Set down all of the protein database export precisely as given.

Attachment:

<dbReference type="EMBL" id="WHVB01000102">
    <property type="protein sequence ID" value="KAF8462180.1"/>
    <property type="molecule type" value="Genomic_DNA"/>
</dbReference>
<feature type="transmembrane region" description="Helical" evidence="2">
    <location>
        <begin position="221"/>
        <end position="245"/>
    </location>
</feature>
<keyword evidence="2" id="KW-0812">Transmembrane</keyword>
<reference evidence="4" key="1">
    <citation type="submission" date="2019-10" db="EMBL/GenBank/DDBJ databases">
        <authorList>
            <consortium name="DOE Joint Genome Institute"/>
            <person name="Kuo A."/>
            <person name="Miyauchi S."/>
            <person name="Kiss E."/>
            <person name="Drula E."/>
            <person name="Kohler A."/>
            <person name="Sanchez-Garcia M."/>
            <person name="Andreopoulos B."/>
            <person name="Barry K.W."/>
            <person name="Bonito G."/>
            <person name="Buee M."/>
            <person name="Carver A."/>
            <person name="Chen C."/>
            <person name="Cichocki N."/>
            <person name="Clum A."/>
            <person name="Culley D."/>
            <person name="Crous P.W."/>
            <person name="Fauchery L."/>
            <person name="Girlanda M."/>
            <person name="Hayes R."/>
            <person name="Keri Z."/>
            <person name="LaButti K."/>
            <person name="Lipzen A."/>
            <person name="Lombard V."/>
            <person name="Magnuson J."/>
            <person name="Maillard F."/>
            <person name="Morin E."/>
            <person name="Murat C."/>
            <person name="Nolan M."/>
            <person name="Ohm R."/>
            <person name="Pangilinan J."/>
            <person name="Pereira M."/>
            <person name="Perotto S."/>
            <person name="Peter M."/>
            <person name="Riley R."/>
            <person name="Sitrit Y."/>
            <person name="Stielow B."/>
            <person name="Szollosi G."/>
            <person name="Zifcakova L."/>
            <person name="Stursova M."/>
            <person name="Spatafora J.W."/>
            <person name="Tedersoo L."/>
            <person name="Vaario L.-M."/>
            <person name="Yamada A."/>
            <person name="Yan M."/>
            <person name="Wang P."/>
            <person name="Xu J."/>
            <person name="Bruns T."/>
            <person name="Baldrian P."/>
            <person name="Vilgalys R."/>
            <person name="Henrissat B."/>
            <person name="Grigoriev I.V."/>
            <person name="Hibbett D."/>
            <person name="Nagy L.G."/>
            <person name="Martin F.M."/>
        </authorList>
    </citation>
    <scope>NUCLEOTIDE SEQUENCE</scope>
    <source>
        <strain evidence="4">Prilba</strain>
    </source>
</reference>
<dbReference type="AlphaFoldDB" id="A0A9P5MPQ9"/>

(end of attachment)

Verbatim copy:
<dbReference type="EMBL" id="WHVB01000102">
    <property type="protein sequence ID" value="KAF8462180.1"/>
    <property type="molecule type" value="Genomic_DNA"/>
</dbReference>
<feature type="transmembrane region" description="Helical" evidence="2">
    <location>
        <begin position="221"/>
        <end position="245"/>
    </location>
</feature>
<keyword evidence="2" id="KW-0812">Transmembrane</keyword>
<reference evidence="4" key="1">
    <citation type="submission" date="2019-10" db="EMBL/GenBank/DDBJ databases">
        <authorList>
            <consortium name="DOE Joint Genome Institute"/>
            <person name="Kuo A."/>
            <person name="Miyauchi S."/>
            <person name="Kiss E."/>
            <person name="Drula E."/>
            <person name="Kohler A."/>
            <person name="Sanchez-Garcia M."/>
            <person name="Andreopoulos B."/>
            <person name="Barry K.W."/>
            <person name="Bonito G."/>
            <person name="Buee M."/>
            <person name="Carver A."/>
            <person name="Chen C."/>
            <person name="Cichocki N."/>
            <person name="Clum A."/>
            <person name="Culley D."/>
            <person name="Crous P.W."/>
            <person name="Fauchery L."/>
            <person name="Girlanda M."/>
            <person name="Hayes R."/>
            <person name="Keri Z."/>
            <person name="LaButti K."/>
            <person name="Lipzen A."/>
            <person name="Lombard V."/>
            <person name="Magnuson J."/>
            <person name="Maillard F."/>
            <person name="Morin E."/>
            <person name="Murat C."/>
            <person name="Nolan M."/>
            <person name="Ohm R."/>
            <person name="Pangilinan J."/>
            <person name="Pereira M."/>
            <person name="Perotto S."/>
            <person name="Peter M."/>
            <person name="Riley R."/>
            <person name="Sitrit Y."/>
            <person name="Stielow B."/>
            <person name="Szollosi G."/>
            <person name="Zifcakova L."/>
            <person name="Stursova M."/>
            <person name="Spatafora J.W."/>
            <person name="Tedersoo L."/>
            <person name="Vaario L.-M."/>
            <person name="Yamada A."/>
            <person name="Yan M."/>
            <person name="Wang P."/>
            <person name="Xu J."/>
            <person name="Bruns T."/>
            <person name="Baldrian P."/>
            <person name="Vilgalys R."/>
            <person name="Henrissat B."/>
            <person name="Grigoriev I.V."/>
            <person name="Hibbett D."/>
            <person name="Nagy L.G."/>
            <person name="Martin F.M."/>
        </authorList>
    </citation>
    <scope>NUCLEOTIDE SEQUENCE</scope>
    <source>
        <strain evidence="4">Prilba</strain>
    </source>
</reference>
<dbReference type="AlphaFoldDB" id="A0A9P5MPQ9"/>